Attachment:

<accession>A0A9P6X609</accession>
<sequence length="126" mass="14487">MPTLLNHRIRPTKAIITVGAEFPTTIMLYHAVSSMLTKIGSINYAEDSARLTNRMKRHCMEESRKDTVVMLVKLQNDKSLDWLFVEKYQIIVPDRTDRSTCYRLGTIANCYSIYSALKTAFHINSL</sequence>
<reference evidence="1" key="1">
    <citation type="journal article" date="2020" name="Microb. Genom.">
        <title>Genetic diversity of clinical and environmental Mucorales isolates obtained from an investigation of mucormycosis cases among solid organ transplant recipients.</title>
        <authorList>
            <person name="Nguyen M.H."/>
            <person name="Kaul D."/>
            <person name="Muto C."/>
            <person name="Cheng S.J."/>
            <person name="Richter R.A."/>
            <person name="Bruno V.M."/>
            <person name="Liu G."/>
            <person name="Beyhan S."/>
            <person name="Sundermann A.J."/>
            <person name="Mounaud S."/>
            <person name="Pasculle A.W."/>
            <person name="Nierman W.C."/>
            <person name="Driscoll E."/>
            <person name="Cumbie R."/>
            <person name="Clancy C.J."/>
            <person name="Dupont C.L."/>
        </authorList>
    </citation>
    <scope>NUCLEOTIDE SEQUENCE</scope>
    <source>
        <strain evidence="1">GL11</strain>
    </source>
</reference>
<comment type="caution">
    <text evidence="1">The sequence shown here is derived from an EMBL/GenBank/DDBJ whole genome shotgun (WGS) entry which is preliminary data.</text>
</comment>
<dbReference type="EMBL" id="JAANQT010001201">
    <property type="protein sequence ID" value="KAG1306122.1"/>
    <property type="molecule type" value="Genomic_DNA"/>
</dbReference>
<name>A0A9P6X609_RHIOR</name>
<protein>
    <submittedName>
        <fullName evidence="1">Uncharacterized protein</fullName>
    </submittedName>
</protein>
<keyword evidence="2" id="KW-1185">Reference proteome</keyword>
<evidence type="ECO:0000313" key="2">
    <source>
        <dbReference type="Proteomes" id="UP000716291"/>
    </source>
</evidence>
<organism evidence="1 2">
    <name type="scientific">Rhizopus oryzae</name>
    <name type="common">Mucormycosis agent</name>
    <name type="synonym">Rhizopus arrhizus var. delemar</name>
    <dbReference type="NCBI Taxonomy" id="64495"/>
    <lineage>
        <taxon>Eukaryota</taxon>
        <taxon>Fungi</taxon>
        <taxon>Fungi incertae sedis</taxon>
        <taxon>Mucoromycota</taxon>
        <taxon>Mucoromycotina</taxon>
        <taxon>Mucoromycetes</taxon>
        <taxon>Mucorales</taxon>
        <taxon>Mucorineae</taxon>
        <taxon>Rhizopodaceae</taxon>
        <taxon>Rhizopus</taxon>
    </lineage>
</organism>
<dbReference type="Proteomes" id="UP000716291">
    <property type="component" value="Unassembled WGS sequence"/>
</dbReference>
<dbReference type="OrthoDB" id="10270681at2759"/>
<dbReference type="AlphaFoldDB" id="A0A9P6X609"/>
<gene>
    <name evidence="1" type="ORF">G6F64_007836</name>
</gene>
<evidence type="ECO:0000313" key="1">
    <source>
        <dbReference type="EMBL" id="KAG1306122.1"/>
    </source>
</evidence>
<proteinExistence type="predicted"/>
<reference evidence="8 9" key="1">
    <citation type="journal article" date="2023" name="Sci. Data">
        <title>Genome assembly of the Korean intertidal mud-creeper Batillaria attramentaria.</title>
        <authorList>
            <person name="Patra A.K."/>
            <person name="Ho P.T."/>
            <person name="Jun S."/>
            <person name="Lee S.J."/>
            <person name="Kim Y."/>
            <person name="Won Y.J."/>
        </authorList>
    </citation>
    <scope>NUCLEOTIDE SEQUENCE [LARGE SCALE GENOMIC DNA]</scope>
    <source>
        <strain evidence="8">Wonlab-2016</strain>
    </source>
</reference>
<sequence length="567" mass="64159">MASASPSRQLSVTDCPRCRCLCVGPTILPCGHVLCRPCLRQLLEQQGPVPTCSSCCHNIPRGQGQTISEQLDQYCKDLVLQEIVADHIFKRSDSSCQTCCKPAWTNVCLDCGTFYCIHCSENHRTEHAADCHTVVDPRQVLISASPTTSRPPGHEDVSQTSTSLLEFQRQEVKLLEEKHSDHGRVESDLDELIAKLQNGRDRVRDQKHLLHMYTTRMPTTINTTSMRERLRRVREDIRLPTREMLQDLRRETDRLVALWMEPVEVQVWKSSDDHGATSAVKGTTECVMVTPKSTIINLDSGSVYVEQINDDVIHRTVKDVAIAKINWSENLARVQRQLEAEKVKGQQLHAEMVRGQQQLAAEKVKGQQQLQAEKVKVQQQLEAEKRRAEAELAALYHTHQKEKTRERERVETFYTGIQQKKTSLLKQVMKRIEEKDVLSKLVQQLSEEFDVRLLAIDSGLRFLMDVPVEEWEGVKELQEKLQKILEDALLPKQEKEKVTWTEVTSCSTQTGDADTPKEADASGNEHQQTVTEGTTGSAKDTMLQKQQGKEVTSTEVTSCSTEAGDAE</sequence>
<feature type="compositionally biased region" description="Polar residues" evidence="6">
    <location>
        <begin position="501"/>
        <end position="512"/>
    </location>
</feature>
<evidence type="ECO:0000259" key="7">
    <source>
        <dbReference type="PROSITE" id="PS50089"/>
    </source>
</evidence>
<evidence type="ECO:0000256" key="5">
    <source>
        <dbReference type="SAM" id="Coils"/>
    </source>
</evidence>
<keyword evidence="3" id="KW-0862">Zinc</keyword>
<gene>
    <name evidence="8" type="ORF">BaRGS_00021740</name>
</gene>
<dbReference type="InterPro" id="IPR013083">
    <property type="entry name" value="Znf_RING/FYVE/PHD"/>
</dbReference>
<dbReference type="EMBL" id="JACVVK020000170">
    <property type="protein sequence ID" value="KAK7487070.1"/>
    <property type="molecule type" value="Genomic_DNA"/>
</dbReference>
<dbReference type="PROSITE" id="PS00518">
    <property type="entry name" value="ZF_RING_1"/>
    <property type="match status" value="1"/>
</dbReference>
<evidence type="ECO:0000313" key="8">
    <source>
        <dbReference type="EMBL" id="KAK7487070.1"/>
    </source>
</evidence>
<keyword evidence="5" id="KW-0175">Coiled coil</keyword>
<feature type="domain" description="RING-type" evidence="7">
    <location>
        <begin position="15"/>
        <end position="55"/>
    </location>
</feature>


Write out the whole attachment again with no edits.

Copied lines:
<accession>A0A9P6X609</accession>
<sequence length="126" mass="14487">MPTLLNHRIRPTKAIITVGAEFPTTIMLYHAVSSMLTKIGSINYAEDSARLTNRMKRHCMEESRKDTVVMLVKLQNDKSLDWLFVEKYQIIVPDRTDRSTCYRLGTIANCYSIYSALKTAFHINSL</sequence>
<reference evidence="1" key="1">
    <citation type="journal article" date="2020" name="Microb. Genom.">
        <title>Genetic diversity of clinical and environmental Mucorales isolates obtained from an investigation of mucormycosis cases among solid organ transplant recipients.</title>
        <authorList>
            <person name="Nguyen M.H."/>
            <person name="Kaul D."/>
            <person name="Muto C."/>
            <person name="Cheng S.J."/>
            <person name="Richter R.A."/>
            <person name="Bruno V.M."/>
            <person name="Liu G."/>
            <person name="Beyhan S."/>
            <person name="Sundermann A.J."/>
            <person name="Mounaud S."/>
            <person name="Pasculle A.W."/>
            <person name="Nierman W.C."/>
            <person name="Driscoll E."/>
            <person name="Cumbie R."/>
            <person name="Clancy C.J."/>
            <person name="Dupont C.L."/>
        </authorList>
    </citation>
    <scope>NUCLEOTIDE SEQUENCE</scope>
    <source>
        <strain evidence="1">GL11</strain>
    </source>
</reference>
<comment type="caution">
    <text evidence="1">The sequence shown here is derived from an EMBL/GenBank/DDBJ whole genome shotgun (WGS) entry which is preliminary data.</text>
</comment>
<dbReference type="EMBL" id="JAANQT010001201">
    <property type="protein sequence ID" value="KAG1306122.1"/>
    <property type="molecule type" value="Genomic_DNA"/>
</dbReference>
<name>A0A9P6X609_RHIOR</name>
<protein>
    <submittedName>
        <fullName evidence="1">Uncharacterized protein</fullName>
    </submittedName>
</protein>
<keyword evidence="2" id="KW-1185">Reference proteome</keyword>
<evidence type="ECO:0000313" key="2">
    <source>
        <dbReference type="Proteomes" id="UP000716291"/>
    </source>
</evidence>
<organism evidence="1 2">
    <name type="scientific">Rhizopus oryzae</name>
    <name type="common">Mucormycosis agent</name>
    <name type="synonym">Rhizopus arrhizus var. delemar</name>
    <dbReference type="NCBI Taxonomy" id="64495"/>
    <lineage>
        <taxon>Eukaryota</taxon>
        <taxon>Fungi</taxon>
        <taxon>Fungi incertae sedis</taxon>
        <taxon>Mucoromycota</taxon>
        <taxon>Mucoromycotina</taxon>
        <taxon>Mucoromycetes</taxon>
        <taxon>Mucorales</taxon>
        <taxon>Mucorineae</taxon>
        <taxon>Rhizopodaceae</taxon>
        <taxon>Rhizopus</taxon>
    </lineage>
</organism>
<dbReference type="Proteomes" id="UP000716291">
    <property type="component" value="Unassembled WGS sequence"/>
</dbReference>
<dbReference type="OrthoDB" id="10270681at2759"/>
<dbReference type="AlphaFoldDB" id="A0A9P6X609"/>
<gene>
    <name evidence="1" type="ORF">G6F64_007836</name>
</gene>
<evidence type="ECO:0000313" key="1">
    <source>
        <dbReference type="EMBL" id="KAG1306122.1"/>
    </source>
</evidence>
<proteinExistence type="predicted"/>
<reference evidence="8 9" key="1">
    <citation type="journal article" date="2023" name="Sci. Data">
        <title>Genome assembly of the Korean intertidal mud-creeper Batillaria attramentaria.</title>
        <authorList>
            <person name="Patra A.K."/>
            <person name="Ho P.T."/>
            <person name="Jun S."/>
            <person name="Lee S.J."/>
            <person name="Kim Y."/>
            <person name="Won Y.J."/>
        </authorList>
    </citation>
    <scope>NUCLEOTIDE SEQUENCE [LARGE SCALE GENOMIC DNA]</scope>
    <source>
        <strain evidence="8">Wonlab-2016</strain>
    </source>
</reference>
<sequence length="567" mass="64159">MASASPSRQLSVTDCPRCRCLCVGPTILPCGHVLCRPCLRQLLEQQGPVPTCSSCCHNIPRGQGQTISEQLDQYCKDLVLQEIVADHIFKRSDSSCQTCCKPAWTNVCLDCGTFYCIHCSENHRTEHAADCHTVVDPRQVLISASPTTSRPPGHEDVSQTSTSLLEFQRQEVKLLEEKHSDHGRVESDLDELIAKLQNGRDRVRDQKHLLHMYTTRMPTTINTTSMRERLRRVREDIRLPTREMLQDLRRETDRLVALWMEPVEVQVWKSSDDHGATSAVKGTTECVMVTPKSTIINLDSGSVYVEQINDDVIHRTVKDVAIAKINWSENLARVQRQLEAEKVKGQQLHAEMVRGQQQLAAEKVKGQQQLQAEKVKVQQQLEAEKRRAEAELAALYHTHQKEKTRERERVETFYTGIQQKKTSLLKQVMKRIEEKDVLSKLVQQLSEEFDVRLLAIDSGLRFLMDVPVEEWEGVKELQEKLQKILEDALLPKQEKEKVTWTEVTSCSTQTGDADTPKEADASGNEHQQTVTEGTTGSAKDTMLQKQQGKEVTSTEVTSCSTEAGDAE</sequence>
<feature type="compositionally biased region" description="Polar residues" evidence="6">
    <location>
        <begin position="501"/>
        <end position="512"/>
    </location>
</feature>
<evidence type="ECO:0000259" key="7">
    <source>
        <dbReference type="PROSITE" id="PS50089"/>
    </source>
</evidence>
<evidence type="ECO:0000256" key="5">
    <source>
        <dbReference type="SAM" id="Coils"/>
    </source>
</evidence>
<keyword evidence="3" id="KW-0862">Zinc</keyword>
<gene>
    <name evidence="8" type="ORF">BaRGS_00021740</name>
</gene>
<dbReference type="InterPro" id="IPR013083">
    <property type="entry name" value="Znf_RING/FYVE/PHD"/>
</dbReference>
<dbReference type="EMBL" id="JACVVK020000170">
    <property type="protein sequence ID" value="KAK7487070.1"/>
    <property type="molecule type" value="Genomic_DNA"/>
</dbReference>
<dbReference type="PROSITE" id="PS00518">
    <property type="entry name" value="ZF_RING_1"/>
    <property type="match status" value="1"/>
</dbReference>
<evidence type="ECO:0000313" key="8">
    <source>
        <dbReference type="EMBL" id="KAK7487070.1"/>
    </source>
</evidence>
<keyword evidence="5" id="KW-0175">Coiled coil</keyword>
<feature type="domain" description="RING-type" evidence="7">
    <location>
        <begin position="15"/>
        <end position="55"/>
    </location>
</feature>